Japanning Advice

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Forum topic by mak posted 11-25-2013 02:34 AM 1144 views 1 time favorited 13 replies Add to Favorites Watch
View mak's profile


29 posts in 1467 days

11-25-2013 02:34 AM

I recently cleaned up a Stanley Bailey No 5 and I need some advice on the japanning. The japanning on the frog almost completely came off with the rust removal. The sole is in better shape. Based on what you see, what would you advise?

1. Paint just the frog
2. Paint the frog and paint over existing japanning on the sole
3. Strip remaining japanning from the sole and paint both

13 replies so far

View CharlieM1958's profile


16229 posts in 3636 days

#1 posted 11-25-2013 03:20 AM

Option #2 is what I do in a case like this, but it’s really all about what you want.

-- Charlie M. "Woodworking - patience = firewood"

View dawsonbob's profile


1830 posts in 1173 days

#2 posted 11-25-2013 03:42 AM

Here’s an article I found that may give you the info you are looking for.
Hope it helps,

-- Mistakes are what pave the road to perfection

View Don W's profile

Don W

17870 posts in 1985 days

#3 posted 11-25-2013 01:20 PM

I’m with Charlie. Option 2. Here is some help.

-- Master hand plane hoarder. -

View Gene Howe's profile

Gene Howe

8084 posts in 2846 days

#4 posted 11-25-2013 02:21 PM

Thanks Dawsonbob and Don W.
Lots of great info there for this novice.

-- Gene 'The true soldier fights not because he hates what is in front of him, but because he loves what is behind him.' G. K. Chesterton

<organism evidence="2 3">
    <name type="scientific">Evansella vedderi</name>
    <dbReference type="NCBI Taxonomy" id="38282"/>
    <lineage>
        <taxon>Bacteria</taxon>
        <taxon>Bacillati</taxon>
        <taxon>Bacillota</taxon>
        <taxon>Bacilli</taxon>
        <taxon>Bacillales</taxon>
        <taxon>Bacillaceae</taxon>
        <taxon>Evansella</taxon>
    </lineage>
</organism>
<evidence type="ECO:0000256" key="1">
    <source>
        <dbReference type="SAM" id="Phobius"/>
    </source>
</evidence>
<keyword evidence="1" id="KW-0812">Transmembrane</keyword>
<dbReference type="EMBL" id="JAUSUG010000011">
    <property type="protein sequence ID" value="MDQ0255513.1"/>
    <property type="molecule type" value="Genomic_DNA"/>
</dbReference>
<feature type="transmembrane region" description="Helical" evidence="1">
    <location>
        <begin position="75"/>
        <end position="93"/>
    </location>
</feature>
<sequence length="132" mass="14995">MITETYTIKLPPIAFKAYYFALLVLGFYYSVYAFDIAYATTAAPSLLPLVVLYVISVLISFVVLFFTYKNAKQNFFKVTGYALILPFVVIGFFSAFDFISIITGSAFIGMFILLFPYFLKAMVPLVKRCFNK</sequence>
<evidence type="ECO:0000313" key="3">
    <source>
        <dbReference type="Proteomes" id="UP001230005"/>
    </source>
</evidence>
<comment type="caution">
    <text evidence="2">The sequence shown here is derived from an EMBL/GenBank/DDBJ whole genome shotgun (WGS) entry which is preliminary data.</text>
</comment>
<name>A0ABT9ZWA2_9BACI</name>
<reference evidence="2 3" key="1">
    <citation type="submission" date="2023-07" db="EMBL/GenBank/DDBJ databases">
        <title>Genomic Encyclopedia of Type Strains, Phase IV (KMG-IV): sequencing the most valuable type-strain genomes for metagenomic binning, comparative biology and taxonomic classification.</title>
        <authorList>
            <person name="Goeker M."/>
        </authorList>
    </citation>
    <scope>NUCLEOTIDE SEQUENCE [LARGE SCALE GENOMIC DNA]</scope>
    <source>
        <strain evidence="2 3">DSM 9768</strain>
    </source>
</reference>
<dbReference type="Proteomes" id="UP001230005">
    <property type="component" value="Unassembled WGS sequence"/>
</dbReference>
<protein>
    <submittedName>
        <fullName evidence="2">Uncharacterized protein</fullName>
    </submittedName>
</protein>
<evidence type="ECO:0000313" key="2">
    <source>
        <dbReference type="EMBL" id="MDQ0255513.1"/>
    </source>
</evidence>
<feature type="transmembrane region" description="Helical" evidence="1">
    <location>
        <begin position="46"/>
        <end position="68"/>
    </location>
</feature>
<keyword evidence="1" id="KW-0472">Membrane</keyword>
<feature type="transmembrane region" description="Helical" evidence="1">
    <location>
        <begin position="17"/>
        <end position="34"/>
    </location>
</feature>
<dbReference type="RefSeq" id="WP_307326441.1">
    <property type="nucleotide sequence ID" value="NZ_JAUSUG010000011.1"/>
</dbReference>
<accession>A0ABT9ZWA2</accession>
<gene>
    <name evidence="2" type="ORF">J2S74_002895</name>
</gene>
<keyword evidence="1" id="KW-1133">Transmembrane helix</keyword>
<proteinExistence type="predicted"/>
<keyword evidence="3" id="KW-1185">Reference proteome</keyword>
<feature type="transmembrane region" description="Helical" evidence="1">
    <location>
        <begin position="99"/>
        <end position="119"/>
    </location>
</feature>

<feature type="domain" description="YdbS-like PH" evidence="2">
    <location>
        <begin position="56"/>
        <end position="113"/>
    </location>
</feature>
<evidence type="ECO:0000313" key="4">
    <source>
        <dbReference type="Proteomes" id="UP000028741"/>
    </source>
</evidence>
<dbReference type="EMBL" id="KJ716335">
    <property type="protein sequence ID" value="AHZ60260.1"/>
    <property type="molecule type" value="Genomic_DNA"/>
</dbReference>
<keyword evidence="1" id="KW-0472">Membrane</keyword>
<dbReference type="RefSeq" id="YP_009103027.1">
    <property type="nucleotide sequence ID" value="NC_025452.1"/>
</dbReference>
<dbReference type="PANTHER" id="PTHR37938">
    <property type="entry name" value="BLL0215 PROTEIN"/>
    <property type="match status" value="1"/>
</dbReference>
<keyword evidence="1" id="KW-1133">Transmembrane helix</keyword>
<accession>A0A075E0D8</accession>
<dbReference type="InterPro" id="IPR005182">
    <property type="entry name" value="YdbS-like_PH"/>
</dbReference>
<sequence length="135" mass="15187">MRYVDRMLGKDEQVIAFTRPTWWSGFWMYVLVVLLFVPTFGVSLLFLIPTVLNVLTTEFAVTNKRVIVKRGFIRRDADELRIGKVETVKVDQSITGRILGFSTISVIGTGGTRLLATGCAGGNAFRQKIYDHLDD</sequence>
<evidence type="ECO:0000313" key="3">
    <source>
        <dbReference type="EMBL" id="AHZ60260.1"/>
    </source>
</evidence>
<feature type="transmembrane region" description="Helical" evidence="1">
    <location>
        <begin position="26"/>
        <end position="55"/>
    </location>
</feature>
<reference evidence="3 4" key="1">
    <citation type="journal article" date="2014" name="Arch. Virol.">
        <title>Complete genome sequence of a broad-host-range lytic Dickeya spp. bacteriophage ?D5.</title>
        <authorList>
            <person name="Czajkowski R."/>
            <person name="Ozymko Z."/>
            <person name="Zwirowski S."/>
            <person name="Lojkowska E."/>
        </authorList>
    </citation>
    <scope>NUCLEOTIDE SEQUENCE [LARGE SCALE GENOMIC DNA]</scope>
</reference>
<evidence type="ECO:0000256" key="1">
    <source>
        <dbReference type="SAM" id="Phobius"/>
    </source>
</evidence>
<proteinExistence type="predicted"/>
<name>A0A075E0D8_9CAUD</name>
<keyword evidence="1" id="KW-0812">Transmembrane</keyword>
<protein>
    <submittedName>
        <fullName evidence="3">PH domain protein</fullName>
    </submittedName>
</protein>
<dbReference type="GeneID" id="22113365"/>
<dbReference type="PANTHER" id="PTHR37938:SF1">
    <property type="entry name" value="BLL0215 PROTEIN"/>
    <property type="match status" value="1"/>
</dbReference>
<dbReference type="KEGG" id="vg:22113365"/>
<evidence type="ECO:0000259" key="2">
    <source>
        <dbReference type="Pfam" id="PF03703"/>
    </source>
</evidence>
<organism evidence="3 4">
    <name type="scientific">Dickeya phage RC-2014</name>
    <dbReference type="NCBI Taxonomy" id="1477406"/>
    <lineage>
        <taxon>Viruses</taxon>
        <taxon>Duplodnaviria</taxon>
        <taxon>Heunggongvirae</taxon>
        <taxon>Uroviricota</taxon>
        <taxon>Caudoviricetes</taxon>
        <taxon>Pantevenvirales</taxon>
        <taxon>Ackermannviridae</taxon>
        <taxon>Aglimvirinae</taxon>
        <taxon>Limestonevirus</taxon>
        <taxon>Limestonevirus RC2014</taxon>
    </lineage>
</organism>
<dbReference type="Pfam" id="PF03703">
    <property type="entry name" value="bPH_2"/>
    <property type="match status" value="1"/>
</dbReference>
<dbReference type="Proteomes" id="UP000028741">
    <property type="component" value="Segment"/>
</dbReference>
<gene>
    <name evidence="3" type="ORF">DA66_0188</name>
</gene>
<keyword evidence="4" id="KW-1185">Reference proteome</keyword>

View mak's profile


29 posts in 1467 days

#5 posted 11-25-2013 02:54 PM

Thanks for the advice, I really appreciate it. Anything special I need to do to prep the existing japanning on the sole? I was going to feather the edges from bare metal to existing japanning and then scuff up the japanning with sandpaper to help the paint adhere.

View JayT's profile


4670 posts in 1629 days

#6 posted 11-25-2013 03:52 PM

Two questions.

How much work are you wanting to put into the plane?
How historically correct are you wanting it to be?

Depending on your answers, Option 2 is the fastest and just fine for a user. Option 3 will probably give slightly better overall results. If you are a bit more ambitious, doing some home-made japanning would give results closer to the original finish than paint.

Best of luck with whatever you choose and make sure to post some after pics.

-- "Good judgement is the result of experience. A lot of experience is the result of poor judgement."

View CharlieM1958's profile


16229 posts in 3636 days

#7 posted 11-25-2013 04:05 PM

mak: I’ve never had a problem with paint adhering to the old japanning. As long as it is free from dirt and grease, scuff sanding is not necessary. Feathering the edges might help the cosmetics slightly, but, again, is not really necessary.

-- Charlie M. "Woodworking - patience = firewood"

View mak's profile


29 posts in 1467 days

#8 posted 12-10-2013 01:43 AM

Thanks for all the advice and guidance. I opted to repaint the sole and I just finished everything up. I am really happy with the end result.

View Tim's profile


3029 posts in 1379 days

#9 posted 12-10-2013 02:50 AM

That turned out great.

View Pezking7p's profile


3097 posts in 1069 days

#10 posted 12-10-2013 04:03 AM

Looks awesome!

-- -Dan

View shaver's profile


37 posts in 1145 days

#11 posted 12-12-2013 03:08 AM

wow, that looks sweet ;)

View exelectrician's profile


2327 posts in 1845 days

#12 posted 12-12-2013 05:55 AM

Paint = perfect!

And I like the way you polished the flowing side edges, so cool.

-- Love thy neighbour as thyself

View rommy's profile


13 posts in 1109 days

#13 posted 12-12-2013 11:36 AM

It is look great and its shape is seems be good for cut the woods. Carpenter likes its design and it is effective.

-- buy sildenafil citrate,

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